Film critics have started weighing in on Sir Peter Jackson's take on The Hobbit: An Unexpected Journey, keeping the length and look of the film in full-focus, it has been revealed.
Daily Telegraph writer Robbie Collin claimed that the movie not only bored him rigid but also broke his heart as a lover of Tolkein, it has been revealed, and launched a scathing review of the movie.
Using a phrase from JRR Tolkein to describe Bilbo Baggins' world-weariness, Collin said that the film is "like butter that has been scraped over too much bread".
"The Hobbit: An Unexpected Journey barely leaves the driveway,"Stuff.co.nz quoted him as writing for The Telegraph.
"The film lasts for 11 minutes short of three hours, and takes us to the end of chapter six in Tolkien's original novel, which falls on page 130 of the official movie tie-in edition," he wrote.
He said it works out to be around half an hour per chapter, and one minute and 20 seconds per page.
Furthermore, he said that splitting the story into three "incredibly long" films will mean more cash at the box office, but will come at the cost of artistic worth and entertainment.
"This film is so stuffed with extraneous faff and flummery that it often barely feels like Tolkien at all - more a dire, fan-written internet tribute," he wrote.
Collin also expressed distaste at shooting the film at 48 frames per second rather than 24, which is the industry standard.
According to him, the intention was for this effect to make the film look smoother but it just makes everything look fake.
"The unintended side effect is that the extra visual detail gives the entire film a sickly sheen of fakeness: the props look embarrassingly proppy and the rubber noses look a great deal more rubbery than nosey," he said.
"I was reminded of the BBC's 1988 production of The Lion, the Witch and the Wardrobe, and not in a good way," he wrote.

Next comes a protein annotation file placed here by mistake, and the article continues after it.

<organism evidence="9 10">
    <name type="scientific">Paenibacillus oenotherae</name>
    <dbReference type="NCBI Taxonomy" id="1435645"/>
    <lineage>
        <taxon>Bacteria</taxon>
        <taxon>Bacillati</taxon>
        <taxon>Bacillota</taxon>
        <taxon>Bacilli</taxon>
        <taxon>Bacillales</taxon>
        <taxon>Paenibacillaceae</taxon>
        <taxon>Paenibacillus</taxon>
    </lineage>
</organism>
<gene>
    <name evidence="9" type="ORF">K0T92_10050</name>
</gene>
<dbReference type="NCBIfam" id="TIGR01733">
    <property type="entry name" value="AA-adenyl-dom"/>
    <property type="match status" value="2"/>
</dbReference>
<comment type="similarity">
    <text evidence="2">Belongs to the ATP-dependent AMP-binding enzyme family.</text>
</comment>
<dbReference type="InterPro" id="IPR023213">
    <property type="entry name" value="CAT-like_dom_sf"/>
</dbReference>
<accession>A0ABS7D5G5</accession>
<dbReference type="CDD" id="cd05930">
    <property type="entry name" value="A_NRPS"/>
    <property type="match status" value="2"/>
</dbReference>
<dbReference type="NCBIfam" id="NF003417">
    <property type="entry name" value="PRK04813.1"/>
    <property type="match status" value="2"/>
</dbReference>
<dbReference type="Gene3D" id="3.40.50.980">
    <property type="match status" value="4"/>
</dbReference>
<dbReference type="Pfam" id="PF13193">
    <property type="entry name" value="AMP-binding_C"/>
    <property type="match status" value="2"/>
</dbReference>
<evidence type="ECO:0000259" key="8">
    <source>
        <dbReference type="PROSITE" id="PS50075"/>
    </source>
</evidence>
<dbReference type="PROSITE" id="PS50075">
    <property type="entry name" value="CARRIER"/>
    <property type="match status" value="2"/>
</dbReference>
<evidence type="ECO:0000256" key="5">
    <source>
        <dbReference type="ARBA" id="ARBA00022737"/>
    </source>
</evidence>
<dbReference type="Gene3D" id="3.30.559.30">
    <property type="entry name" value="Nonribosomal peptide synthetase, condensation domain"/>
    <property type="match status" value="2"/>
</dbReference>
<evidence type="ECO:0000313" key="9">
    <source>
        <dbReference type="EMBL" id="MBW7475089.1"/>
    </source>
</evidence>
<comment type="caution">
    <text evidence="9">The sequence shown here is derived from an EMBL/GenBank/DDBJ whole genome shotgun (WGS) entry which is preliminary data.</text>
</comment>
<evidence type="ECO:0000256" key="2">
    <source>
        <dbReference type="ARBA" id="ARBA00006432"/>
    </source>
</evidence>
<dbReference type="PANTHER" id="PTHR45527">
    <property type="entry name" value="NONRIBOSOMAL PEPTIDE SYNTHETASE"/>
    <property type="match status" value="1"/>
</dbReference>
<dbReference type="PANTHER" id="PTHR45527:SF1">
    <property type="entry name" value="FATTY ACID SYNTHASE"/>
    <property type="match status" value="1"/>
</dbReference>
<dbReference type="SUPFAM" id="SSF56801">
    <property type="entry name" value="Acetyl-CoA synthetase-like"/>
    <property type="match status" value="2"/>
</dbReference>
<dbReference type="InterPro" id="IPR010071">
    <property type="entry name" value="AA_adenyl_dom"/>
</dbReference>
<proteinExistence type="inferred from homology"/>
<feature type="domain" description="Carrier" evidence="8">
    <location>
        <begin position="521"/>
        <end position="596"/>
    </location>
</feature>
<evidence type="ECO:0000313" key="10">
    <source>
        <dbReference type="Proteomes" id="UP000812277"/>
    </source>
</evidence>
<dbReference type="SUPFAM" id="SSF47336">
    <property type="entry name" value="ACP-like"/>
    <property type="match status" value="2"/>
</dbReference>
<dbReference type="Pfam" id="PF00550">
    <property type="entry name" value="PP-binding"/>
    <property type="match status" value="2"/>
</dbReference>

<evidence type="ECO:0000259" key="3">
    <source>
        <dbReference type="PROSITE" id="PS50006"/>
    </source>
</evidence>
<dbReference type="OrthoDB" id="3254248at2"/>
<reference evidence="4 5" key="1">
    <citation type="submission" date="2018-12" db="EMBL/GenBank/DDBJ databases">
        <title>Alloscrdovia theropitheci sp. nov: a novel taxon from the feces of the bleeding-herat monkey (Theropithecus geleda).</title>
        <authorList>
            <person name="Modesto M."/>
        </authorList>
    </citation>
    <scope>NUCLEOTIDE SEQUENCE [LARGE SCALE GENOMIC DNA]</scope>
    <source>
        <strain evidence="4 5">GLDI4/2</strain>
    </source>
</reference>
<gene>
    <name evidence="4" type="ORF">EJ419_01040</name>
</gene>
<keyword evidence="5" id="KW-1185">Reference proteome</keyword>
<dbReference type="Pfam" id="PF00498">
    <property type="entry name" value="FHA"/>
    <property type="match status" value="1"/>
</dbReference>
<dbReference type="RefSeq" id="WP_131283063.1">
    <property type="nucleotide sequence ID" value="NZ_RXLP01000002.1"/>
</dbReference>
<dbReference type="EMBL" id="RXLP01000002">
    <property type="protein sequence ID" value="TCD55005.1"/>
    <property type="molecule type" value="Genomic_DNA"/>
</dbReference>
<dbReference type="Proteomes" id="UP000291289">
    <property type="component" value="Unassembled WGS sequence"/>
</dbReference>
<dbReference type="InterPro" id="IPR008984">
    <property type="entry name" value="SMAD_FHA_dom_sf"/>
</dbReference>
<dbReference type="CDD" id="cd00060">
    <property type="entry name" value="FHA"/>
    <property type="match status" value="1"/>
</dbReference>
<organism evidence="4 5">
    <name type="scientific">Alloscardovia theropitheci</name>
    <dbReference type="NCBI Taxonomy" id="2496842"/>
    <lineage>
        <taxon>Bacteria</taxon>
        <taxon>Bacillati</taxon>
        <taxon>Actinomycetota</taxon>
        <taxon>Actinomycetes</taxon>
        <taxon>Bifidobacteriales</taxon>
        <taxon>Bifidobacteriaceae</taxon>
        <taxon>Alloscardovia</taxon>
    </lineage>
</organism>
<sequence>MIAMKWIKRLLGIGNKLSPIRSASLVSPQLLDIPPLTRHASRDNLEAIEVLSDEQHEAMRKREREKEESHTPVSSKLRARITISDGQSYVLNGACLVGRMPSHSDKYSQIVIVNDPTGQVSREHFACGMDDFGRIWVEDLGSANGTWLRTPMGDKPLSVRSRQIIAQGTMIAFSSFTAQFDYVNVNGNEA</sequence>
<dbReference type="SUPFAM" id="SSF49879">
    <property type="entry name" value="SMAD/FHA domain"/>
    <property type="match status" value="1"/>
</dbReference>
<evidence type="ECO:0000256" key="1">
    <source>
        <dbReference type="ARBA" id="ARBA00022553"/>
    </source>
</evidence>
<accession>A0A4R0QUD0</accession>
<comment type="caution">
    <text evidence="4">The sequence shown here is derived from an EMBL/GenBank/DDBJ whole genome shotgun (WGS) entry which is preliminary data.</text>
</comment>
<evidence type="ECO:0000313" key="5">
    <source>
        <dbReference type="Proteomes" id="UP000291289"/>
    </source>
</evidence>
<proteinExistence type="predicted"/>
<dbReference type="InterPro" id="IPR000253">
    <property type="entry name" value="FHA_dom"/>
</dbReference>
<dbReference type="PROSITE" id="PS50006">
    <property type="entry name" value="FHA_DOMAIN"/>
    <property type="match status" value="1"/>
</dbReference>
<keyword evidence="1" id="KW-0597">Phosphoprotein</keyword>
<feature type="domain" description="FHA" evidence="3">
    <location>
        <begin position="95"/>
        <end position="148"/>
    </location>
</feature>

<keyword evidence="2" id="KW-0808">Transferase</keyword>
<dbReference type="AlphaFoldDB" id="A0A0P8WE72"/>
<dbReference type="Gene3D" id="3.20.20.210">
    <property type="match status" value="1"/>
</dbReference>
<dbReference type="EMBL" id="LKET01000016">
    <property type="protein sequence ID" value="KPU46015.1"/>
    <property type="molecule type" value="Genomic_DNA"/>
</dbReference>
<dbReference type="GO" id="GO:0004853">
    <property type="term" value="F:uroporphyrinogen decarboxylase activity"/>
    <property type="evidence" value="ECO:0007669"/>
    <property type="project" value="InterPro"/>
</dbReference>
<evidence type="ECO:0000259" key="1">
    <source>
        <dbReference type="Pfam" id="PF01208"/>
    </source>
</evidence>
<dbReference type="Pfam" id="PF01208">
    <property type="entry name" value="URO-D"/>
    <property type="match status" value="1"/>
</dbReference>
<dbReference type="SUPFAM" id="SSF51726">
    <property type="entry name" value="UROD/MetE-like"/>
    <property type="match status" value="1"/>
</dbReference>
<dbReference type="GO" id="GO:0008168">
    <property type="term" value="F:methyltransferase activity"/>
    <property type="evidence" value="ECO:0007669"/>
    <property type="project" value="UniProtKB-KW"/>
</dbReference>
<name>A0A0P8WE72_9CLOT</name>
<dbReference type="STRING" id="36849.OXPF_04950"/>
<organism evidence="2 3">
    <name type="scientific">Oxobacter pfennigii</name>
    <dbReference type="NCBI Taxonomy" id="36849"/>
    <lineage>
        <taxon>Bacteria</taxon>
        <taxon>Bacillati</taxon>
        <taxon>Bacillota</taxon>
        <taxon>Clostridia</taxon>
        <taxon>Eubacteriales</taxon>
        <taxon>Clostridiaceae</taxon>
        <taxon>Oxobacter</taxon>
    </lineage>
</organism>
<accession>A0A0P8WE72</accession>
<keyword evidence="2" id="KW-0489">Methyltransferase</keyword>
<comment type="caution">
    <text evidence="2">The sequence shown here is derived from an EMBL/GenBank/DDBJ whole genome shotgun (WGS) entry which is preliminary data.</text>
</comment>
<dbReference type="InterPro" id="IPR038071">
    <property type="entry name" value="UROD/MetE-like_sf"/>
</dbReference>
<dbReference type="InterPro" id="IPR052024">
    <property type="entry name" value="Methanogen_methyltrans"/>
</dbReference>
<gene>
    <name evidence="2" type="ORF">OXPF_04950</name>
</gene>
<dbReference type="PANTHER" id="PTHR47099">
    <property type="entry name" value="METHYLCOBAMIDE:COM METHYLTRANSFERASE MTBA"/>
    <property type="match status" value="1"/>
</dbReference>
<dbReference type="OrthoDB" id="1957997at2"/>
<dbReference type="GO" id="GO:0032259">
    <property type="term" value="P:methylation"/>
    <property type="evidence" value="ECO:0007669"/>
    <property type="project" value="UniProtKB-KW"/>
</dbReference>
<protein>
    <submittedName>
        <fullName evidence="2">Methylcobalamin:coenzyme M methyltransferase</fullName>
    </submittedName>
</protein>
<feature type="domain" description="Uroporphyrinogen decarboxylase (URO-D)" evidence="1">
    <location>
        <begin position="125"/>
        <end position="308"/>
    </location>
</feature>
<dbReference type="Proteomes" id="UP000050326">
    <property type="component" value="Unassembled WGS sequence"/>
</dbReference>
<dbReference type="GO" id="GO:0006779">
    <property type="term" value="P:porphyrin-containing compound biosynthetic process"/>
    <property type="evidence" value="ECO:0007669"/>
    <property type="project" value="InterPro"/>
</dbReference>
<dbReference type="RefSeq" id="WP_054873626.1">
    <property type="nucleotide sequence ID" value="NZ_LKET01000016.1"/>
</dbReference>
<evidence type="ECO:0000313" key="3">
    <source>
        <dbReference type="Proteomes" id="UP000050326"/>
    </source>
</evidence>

The only aspect of the film that seemed to have pleased Collin was Andy Serkis' performance as Gollum.
On the other hand, a film critic for The Guardian said that if there is anyone who can make the audience love the "epically supercharged" film, it is Peter Jackson.
Though Peter Bradshaw also dubs the film "whoppingly long", he also said the film is on track to reach the same acclaim as the Lord of the Rings.
He said it will be a "triple box-office bonanza", achieved by "pumping up the confrontations, opening out the backstory and amplifying the ambient details, like zooming in on a Google Middle Earth."
"Before you grow accustomed to this, it feels as if there has been a terrible mistake in the projection room and they are showing us the video location report from the DVD "making of" featurette, rather than the actual film," he said.
"Well, it grows on you. The HFR style has immediacy and glitter, particularly in the outdoor locations, where the New Zealand landscapes, in all their splendour, are revealed more sharply and clearly, and there is an almost documentary realism to the fable," he added.